Faça download dos Aplicativos de Leitura Kindle Gratuitos e comece a ler eBooks Kindle nos mais populares smartphones, tablets e computadores pessoais. Para enviar o link de download para seu smartphone por SMS, use o formato internacional sem espaços (Código Internacional+DDD+Número. Exemplo: +551199999999)
Para receber o link de download digite seu celular:
In the Presence of Mine Enemies eBook Kindle
|Novo a partir de||Usado a partir de|
|eBook Kindle, 2 nov 2004||
eBooks em oferta na Loja Kindle
Todos os dias, novos eBooks com desconto. Vem.
Clientes que compraram este item também compraram
Descrições do Produto
Detalhes do produto
Avaliação de clientes
|5 estrelas (0%)|
|4 estrelas (0%)|
|3 estrelas (0%)|
|2 estrelas (0%)|
|1 estrela (0%)|
Avaliações mais úteis de consumidores na Amazon.com
However, his characters are uncompelling, the dialogue is poorly written and Turtledove exhibits a shocking laziness when it comes to names- he names one Nazi potentate "Kurt Haldweim" (I don't know if he thought this was clever, but he should have either have come out and said that the Fuhrer was former UN Sec-Gen, Austrian president and Nazi war criminal [in our timeline] Kurt Waldheim, or picked a totally different name. Ditto goes for his character "Globocnik", whose name is stolen from the infamous Odilo Globocnik without explanation of the relationship between them.
The book slows down to a crawl towards the middle and then rushes to an excellent conclusion that leaves room for a sequel. I would definitely recommend this book for the plot and its clever allusion to recent events in our timeline, but if you're looking for character development, interpersonal relationships and communication, better look elsewhere.
It's 2009. The last of the WWII generation to become Fuhrer, Austrian-born Kurt Haldweim (guess who that is) has died, and a new, reform-minded Fuhrer has taken control. The six Jews who are the point of view characters in this stand-alone novel look on with hope which has been extinguished almost as thoroughly as their co-religionists as they look towards a new day when they might, just might, be able to live open lives. In the meantime, they must continue to face, and seemingly agree with, the unending anti-Jewish propaganda which lives on even though (as most Germans think) the Jews do not.
An interesting novel. Unfortunately, Turtledove quickly finds himself trapped behind the fact that characters in such a situation do NOT want exciting things happening to them, but to live quiet lives, and therefore the first two-thirds of the book are very slow-moving. Perhaps the worst moments are the repeated bridge games (a hommage to Heinlein's "Farnham's Freehold"?) which go on for pages and pages, during which nothing much happens, and which are completely lost on the reader if you don't know much about bridge. Much of the rest is very reminiscent of certain events in Russia in recent years, together with a Yeltsin-like character.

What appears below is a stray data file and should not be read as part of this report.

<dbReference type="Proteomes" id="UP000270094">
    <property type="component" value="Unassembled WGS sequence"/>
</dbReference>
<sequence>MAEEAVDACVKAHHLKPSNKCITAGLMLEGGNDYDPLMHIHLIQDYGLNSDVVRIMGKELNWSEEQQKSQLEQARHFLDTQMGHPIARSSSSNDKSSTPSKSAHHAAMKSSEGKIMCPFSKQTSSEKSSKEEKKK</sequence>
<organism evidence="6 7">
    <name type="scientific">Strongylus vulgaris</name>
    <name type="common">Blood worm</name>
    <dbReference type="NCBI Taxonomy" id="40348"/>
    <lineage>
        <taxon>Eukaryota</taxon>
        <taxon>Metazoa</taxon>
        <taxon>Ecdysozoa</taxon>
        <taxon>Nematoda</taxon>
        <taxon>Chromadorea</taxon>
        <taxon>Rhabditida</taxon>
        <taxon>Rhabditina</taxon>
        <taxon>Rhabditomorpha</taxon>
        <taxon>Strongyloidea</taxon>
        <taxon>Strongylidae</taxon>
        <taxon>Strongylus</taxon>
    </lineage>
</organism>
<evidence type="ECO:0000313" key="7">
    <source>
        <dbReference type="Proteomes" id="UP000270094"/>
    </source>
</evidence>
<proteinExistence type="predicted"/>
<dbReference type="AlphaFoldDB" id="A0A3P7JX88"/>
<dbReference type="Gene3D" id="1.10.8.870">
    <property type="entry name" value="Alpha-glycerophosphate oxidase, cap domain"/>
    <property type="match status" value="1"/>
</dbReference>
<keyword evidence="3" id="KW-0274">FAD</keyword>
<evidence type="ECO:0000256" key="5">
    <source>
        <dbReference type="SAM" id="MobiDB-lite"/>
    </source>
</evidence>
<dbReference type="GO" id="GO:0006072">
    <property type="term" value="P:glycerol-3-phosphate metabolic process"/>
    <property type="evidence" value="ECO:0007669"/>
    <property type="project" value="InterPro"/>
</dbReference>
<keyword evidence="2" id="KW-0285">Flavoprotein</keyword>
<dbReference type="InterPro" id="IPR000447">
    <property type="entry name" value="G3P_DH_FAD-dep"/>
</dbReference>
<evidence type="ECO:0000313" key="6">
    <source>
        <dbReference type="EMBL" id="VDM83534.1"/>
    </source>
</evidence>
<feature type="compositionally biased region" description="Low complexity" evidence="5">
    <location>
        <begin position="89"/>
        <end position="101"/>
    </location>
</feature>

Turtledove never ceases to amuse with interesting parallels from our own reality (a play is mentioned like "The Producers" but focusing on Churchill and Stalin, the Czech delegation at one point is led by "a playwright" (Havel), and, of course, the Haldweim-Waldheim parallel).
In case you're interested, the title is taken from Psalm 23.
But ultimately, Turtledove is too much trapped by his own conception to make much of this alternate history.
Recommended to those who have already read Turtledove. If you are new to alternate history, go read Turtledove's "The Guns of the South." It's much, much better.
As such, I don't know a more relevant story for our time. A book worth buying, reading, re-reading and reading to your children.
The problem is that the first 4/5 of the novel is highly repetitive and unimaginative. I was intrigued by the premise and all the possibilities it might offer, but the author focuses on a minute idea and pounds the reader over the head with the same themes so that it ultimately feels as if he never explores the real meat of the idea. At times, you literally feel as if you're reading the same scenes you had 50 pages before.
Even when things get moving near the end, our characters are mere passive observers who fail to take an active role in the action with one exception. However, this moment is glossed over so quickly, that it might as well never have happened.
If you don't mind passive characters, predictable plot points, deus ex machina, and bridge, this novel may hold your interest for the duration. If not, you could probably skip it.